So an interesting thing just happened …
I was reading about PulpFiction on Erik J. Barzeski’s blog and asked a question about the demo terms in a comment. He responded and we had a brief dialog until another reply of his came with some seemingly unprovoked attitude.
Jay Allen actually responded to it before I did. He and I are essentially on the same page with the thinking that a more full demo might be helpful rather than limiting the app to 10 feeds. All the decisions are Erik’s to make as it’s his product but the feedback Jay and I were providing seemed to represent a different user based opinion. Erik was clearly against a time based demo, but is also seemingly against any discussions about options or even hearing feedback on the decision.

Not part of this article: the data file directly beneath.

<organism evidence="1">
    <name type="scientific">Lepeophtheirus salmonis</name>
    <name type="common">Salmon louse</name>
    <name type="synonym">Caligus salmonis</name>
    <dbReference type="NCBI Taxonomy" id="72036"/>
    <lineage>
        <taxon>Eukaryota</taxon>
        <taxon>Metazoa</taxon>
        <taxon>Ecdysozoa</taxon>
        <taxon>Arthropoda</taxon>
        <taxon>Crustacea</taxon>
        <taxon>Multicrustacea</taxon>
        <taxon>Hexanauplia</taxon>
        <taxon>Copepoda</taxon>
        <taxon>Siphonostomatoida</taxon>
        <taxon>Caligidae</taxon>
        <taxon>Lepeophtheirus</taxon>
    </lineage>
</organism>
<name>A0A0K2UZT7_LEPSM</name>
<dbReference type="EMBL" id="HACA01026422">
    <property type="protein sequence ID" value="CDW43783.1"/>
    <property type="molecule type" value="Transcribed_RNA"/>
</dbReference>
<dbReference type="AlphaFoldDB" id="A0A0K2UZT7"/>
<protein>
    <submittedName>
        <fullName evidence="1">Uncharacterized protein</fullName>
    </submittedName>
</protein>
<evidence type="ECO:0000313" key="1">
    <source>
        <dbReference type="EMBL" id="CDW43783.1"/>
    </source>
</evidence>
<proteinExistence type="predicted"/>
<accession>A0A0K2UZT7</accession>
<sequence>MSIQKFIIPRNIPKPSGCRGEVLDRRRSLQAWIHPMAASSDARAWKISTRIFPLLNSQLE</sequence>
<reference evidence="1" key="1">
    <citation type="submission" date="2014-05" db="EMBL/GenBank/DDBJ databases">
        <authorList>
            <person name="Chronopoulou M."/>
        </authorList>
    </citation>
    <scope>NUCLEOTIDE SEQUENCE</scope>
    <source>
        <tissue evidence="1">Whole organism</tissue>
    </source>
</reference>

Since comments were open it seemed that Erik actually wanted feedback on the post he made…However, a later comment I posted confirming my view with Jay’s and questioning Erik’s attitude a bit was deleted. I’m sure my last comment will also be deleted.
What you do on your blog is your call, and what I do on mine is my call. Though in this case Erik’s blog represents not personal matters but a pending commercial product. Based on the way in which I was handled by Erik, I am infinitely less likely to try, write about and certainly not buy any products that he represents. I am also now much more likely to tell others about the bad customer experience as I am now. Freshly Squeezed Software, might be developing the best newsreader for the Mac ever, but I plan to stick my my trusty copy of NetNewsWire. A basic sense of respect and understanding is all it takes to build customer loyalty. It’s quite easy to shift that in the other direction and build up a wave of shit against your products or company.